… between 2007 and 2008 the IEA radically changed its assessment. Until this year’s report, the agency mocked people who said that oil supplies might peak. In its 2007 World Energy Outlook, the IEA predicted a rate of decline in output from the world’s existing oilfields of 3.7% a year. This, it said, presented a short-term challenge, with the possibility of a temporary supply crunch in 2015, but with sufficient investment any shortfall could be covered. But the new report, published last month, carried a very different message: a projected rate of decline of 6.7%, which means a much greater gap to fill.
Brazil’s plans to control oil could cause delays
BRASILIA (Reuters) – The Brazilian government’s plan to take greater control over huge new oil discoveries will face obstacles in Congress and could delay its ambitions to become a global oil player, experts said on Thursday.
President Luiz Inacio Lula da Silva wants to change the structure of oil control to give the government more funds for social welfare and education while reducing the power of state-owned oil firm Petrobras and its partners.
Kurds claim responsibility for oil line blast
(FT) Kurdish separatists claimed responsibility on Thursday for an explosion that has halted the flow of oil through the Baku-Tbilisi-Ceyhan pipeline, helping to push up oil prices amid uncertainty over the security of the supply route.
‘Blood oil’ dripping from Nigeria
Nigeria is losing billions of dollars every year to oil smuggling.
The illegal “bunkering”, as it is known, makes a huge profit for Nigerian syndicates and rogue international traders.
It leaves in its wake chaos and misery for the people of the Niger Delta.
Arctic’s Oil Could Meet World Demand for 3 Years
WASHINGTON – The Arctic Circle holds an estimated 90 billion barrels of recoverable oil, enough supply to meet current world demand for almost three years, the US Geological Survey forecast on Wednesday. The government agency also said the area could contain 1,670 trillion cubic feet (Tcf) of natural gas.
Shell in C$5.9bn Canada gas deal
(FT) It illustrates the growing importance of “unconventional” resources that require greater investment and more sophisticated technology to access.
Duvernay, based in Calgary, has substantial assets in Alberta and British Columbia in “tight gas” – gas trapped in rocks from which it will not flow easily.
Bush to Lift Offshore Drilling Ban in Symbolic Move
(Planet Ark/Reuters) WASHINGTON – President George W. Bush plans to lift a presidential ban on offshore drilling on Monday to combat soaring energy prices, a largely symbolic move unlikely to have any short-term impact on the high cost of gasoline.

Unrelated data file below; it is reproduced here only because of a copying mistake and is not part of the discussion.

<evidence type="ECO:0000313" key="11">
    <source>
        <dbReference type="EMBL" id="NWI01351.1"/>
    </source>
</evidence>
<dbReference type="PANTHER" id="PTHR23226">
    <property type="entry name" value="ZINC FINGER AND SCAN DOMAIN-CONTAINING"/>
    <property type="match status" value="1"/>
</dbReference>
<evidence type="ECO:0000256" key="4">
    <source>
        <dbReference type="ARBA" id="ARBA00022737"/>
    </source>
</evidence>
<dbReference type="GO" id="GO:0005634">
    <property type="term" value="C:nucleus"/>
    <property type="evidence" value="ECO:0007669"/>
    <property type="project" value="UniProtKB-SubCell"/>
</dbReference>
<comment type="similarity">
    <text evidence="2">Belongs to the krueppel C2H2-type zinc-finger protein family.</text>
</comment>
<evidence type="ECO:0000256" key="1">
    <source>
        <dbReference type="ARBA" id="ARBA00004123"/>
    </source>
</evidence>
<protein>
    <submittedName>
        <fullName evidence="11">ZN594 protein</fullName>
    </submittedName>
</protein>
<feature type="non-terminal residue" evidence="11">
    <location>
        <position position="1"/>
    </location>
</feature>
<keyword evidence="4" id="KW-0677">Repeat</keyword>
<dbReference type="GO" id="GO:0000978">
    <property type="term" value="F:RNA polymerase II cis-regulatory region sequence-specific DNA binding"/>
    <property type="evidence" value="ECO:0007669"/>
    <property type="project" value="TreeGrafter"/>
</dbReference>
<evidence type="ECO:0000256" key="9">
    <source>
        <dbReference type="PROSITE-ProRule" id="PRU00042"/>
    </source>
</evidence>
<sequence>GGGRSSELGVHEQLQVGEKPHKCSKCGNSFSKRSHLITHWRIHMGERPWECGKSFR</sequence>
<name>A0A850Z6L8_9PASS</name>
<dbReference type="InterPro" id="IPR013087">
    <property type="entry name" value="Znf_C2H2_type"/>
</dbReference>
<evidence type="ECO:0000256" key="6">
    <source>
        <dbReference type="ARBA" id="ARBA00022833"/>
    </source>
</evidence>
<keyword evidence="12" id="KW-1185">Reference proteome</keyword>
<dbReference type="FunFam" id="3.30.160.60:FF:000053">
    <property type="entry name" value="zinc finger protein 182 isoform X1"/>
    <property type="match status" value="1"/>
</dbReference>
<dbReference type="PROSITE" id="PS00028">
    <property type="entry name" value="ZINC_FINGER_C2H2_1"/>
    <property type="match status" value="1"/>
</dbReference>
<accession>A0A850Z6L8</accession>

Bush’s move is largely symbolic because Congress also has a ban on offshore drilling and while it expires on Sept. 30, it could be renewed. Government officials also say it would take years for any oil to be produced in those areas.
Democrats Dig In as G.O.P. Presses for Oil Exploration in Protected Areas
A significant divide remains between the parties’ leaders. Republicans are rallying behind a demand for lifting a longtime ban on drilling offshore along much of the nation’s coastline and in the Arctic National Wildlife Refuge.
Two very bitter commentaries on the manipulation of oil supplies and prices from opposite sides of the globe. Worth pondering.
Exposing the oil conspiracy – Oil cartel making windfall profits (no longer available)
By M.D. Nalapat
The anti-humanity activities of the oil speculators, who have been taking in billions of dollars in profit since 2003, need to be exposed and countered, including by the people of the US and the EU. The population in both is suffering at the expense of the greedy few who have placed their own financial gain above the future of the world.
Happy Oil Dependence Day
(Truthdig) As we head into the Fourth of July weekend … Why not take a moment to heed the cautions of our founding father, George Washington’s “Farewell Address” to the new nation … about the threat of American imperial ambitions and a declaration of his high expectations for a republic of free men: “In offering to you, my countrymen, these counsels of an old and affectionate friend, I dare not hope they will make the strong and lasting impression I could wish; that they will control the usual current of the passions, or prevent our nation from running the course which has hitherto marked the destiny of nations. But, if I may even flatter myself, that they may be productive of some partial benefit, some occasional good; that they may now and then recur to moderate the fury of party spirit, to warn against the mischiefs of foreign intrigue, to guard against the impostures of pretended patriotism. …”
(Foreign Policy June 2008) The New World Energy Order
Why are oil prices soaring so high, and will they ever return to Earth? Fatih Birol, chief economist at the International Energy Agency in Paris, explains why peak oil is real, why biofuels are indispensable, and how China determines what you pay at the pump.
FP: Do you believe in peak oil?
FB: Of course, but the question is when? Global oil resources are limited. We have conventional oil; we have unconventional oil. We have oil in the North Sea, in the Gulf of Mexico. We have more oil in the OPEC countries. What I can tell you is that one day global conventional oil will peak. This will depend on many factors, including the role of technology, investment, and production policies. When we look at oil outside of the OPEC countries, when you put all of them together, I think it is going to peak very soon. But we have unconventional oil, and we have oil in the Middle East as well. How much will come to the market from unconventional oil?